The possibilities for jams and jellies are endless!
     Value added products produced by farmers and gardeners are defined as a raw product grown by the farmer and modified, changed, and/or enhanced in order to turn it into another product with a higher net worth. The price of value added products is higher because it takes into account the cost of any “additives” and the cost of labor necessary for production. While simple canned goods, jellies, and jams may be the first value added products that come to mind, there are also many other products that fall under the category of value added that can be made using your garden produce.

Here are some of the goods that are considered value added products:
Fruit sauces and spreads
Everyone loves a freshly baked Saturday morning pastry!
Preserved vegetables
Hot chili sauces
Olive oils
Baked goods
Cut flowers
Dried flower arrangements
Braided garlic
Painted gourds
Dried herbs
…… you get the idea

     Many of these value added specialty products are becoming hot ticket items in many farmers markets and small local groceries, and can bring in extra income for home food producing entrepreneurs; the only catch is that you do need certain certifications. The simple guidelines in Kentucky are that homebased processors may sell jams, jellies, breads, fruit pies, cakes, and cookies if they register with the Cabinet for Health Services. Registration for becoming a homebased processor is free of charge. Homebased microprocessors may sell acid, acidified, and low acid foods if they send an application form to the Cabinet for Health Services and attend a Homebased Microprocessors workshop. The total cost for this process is $100 and an additional $5 fee for every recipe that is submitted for approval (recipe approval by a representative of UK is required). To become certified as a homebased processor or microprocessor you must also have your water tested, if you have city water you will automatically be approved but some people with well water may have to use a filtration system based on the results of the water test.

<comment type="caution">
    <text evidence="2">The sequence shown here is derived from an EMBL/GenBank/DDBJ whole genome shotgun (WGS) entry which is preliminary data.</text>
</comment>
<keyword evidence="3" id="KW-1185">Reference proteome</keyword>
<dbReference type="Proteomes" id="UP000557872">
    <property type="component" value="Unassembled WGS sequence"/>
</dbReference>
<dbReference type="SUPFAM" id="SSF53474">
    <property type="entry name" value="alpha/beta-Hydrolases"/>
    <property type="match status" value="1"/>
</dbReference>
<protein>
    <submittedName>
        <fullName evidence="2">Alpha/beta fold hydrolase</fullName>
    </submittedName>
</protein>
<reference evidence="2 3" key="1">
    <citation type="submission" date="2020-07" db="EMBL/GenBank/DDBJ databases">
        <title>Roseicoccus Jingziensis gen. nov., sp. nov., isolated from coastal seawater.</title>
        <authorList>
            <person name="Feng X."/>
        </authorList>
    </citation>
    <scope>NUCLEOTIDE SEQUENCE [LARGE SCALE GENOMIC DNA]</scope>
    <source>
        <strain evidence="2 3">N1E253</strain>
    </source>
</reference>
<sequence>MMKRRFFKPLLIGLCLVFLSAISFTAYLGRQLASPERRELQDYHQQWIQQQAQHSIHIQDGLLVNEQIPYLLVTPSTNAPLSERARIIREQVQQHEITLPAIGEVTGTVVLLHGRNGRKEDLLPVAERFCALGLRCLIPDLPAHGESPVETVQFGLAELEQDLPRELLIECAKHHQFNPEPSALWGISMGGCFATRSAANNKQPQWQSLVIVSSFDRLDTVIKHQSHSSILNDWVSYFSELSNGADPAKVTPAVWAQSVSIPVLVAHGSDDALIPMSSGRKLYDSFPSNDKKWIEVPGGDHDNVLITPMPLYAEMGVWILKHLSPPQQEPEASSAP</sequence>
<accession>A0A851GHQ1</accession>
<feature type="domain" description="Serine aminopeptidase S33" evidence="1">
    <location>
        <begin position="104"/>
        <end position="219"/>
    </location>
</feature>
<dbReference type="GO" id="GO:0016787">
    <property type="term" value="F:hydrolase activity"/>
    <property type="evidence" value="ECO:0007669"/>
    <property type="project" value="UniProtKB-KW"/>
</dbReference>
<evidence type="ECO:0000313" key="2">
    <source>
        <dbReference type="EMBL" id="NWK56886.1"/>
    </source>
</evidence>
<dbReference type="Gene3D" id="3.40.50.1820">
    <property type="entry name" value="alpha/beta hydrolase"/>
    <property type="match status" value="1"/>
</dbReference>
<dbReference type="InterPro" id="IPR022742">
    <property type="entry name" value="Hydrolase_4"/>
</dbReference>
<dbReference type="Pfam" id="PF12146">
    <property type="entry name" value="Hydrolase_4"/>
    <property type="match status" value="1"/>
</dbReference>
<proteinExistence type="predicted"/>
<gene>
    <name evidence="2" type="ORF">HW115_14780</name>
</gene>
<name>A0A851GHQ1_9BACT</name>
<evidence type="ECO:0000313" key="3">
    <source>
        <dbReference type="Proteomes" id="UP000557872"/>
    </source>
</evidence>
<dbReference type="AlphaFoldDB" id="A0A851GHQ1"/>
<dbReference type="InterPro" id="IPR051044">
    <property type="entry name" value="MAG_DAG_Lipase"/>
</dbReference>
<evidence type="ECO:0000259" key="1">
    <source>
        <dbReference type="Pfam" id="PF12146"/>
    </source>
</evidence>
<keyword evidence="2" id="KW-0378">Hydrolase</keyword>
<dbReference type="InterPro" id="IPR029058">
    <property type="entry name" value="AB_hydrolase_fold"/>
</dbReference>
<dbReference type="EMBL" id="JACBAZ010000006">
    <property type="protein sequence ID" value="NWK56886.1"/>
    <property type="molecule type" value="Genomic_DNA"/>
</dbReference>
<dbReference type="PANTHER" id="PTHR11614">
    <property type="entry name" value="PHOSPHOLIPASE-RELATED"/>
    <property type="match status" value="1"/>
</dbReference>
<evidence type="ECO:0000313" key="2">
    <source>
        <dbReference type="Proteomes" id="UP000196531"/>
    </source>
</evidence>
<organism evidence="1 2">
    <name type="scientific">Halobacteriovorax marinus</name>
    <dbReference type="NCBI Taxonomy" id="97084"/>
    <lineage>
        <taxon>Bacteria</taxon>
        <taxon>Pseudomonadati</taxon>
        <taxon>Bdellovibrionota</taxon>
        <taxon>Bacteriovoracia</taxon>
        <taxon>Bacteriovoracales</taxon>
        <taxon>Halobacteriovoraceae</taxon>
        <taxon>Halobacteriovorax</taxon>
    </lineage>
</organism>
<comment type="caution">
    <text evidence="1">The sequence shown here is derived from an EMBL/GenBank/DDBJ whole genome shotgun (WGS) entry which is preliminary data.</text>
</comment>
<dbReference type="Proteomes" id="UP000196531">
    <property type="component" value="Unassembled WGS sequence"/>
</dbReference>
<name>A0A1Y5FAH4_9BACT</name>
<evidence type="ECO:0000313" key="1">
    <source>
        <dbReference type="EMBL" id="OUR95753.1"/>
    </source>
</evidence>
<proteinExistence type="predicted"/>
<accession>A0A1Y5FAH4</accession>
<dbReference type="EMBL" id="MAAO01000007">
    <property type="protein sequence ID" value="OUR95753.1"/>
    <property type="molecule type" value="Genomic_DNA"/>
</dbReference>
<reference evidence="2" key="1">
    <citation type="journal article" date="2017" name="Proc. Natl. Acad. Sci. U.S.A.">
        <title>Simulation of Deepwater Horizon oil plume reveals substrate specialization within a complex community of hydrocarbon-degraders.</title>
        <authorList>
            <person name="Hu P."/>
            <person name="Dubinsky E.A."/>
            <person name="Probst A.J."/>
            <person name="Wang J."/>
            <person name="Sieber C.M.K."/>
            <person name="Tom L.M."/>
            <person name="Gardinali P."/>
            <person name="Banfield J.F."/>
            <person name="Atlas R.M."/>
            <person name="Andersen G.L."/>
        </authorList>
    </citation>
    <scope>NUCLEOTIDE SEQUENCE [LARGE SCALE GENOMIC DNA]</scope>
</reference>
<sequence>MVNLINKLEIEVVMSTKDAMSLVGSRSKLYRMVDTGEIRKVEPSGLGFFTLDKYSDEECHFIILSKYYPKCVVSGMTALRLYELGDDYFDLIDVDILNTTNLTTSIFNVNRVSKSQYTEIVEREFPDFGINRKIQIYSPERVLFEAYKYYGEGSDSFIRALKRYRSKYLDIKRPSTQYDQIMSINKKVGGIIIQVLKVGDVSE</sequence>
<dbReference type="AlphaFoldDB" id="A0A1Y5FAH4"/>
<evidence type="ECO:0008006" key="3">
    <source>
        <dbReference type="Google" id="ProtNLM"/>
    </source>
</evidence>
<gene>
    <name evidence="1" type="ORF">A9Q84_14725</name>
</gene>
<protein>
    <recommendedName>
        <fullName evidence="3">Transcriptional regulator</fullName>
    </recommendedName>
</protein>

Last week USDA Deputy Secretary Kathleen Merrigan announced the largest allotment of grants for value-added producers in recent history: nearly 300 grants across 44 states and Puerto Rico, adding up to some 44 million dollars!!
Read this article on our favorite site, Civil Eats, to learn more:

Homebased Processing and Micro processing workshops are held throughout Kentucky, beginning in late February, here is a list of workshops, resources, and additional individuals to contact for more specific information:

If you want to sell value added products this year, don’t wait until your garden begins to produce, get started now so you have time to make your way through the certification process, and can sell wonderful products like these delicious looking pickled goods!

Wednesday, February 8, 2012

Hit The Ground Running --- Chad Brock, Red Bird Mission

Monday, February 6 , David Cooke, Grow Appalachia Director, Berea College Appalachian Fund Director and Constance Dykhuizen, JP’s Peace Love Happiness Foundation Director, visited us here at Red Bird Mission.  We were very excited and extremely honored in welcoming Constance, and David.  Especially seeing as this was Constance’s first visit to our site.  This also allowed us the opportunity to share our plans and ideals for Grow Appalachia and show them a few things we have going on here at our site.  
While here, David and I were talking about the warming weather which brought into mention a new, more accurate climate zoning map done by the USDA . 

       David shared with me a great link to these maps . .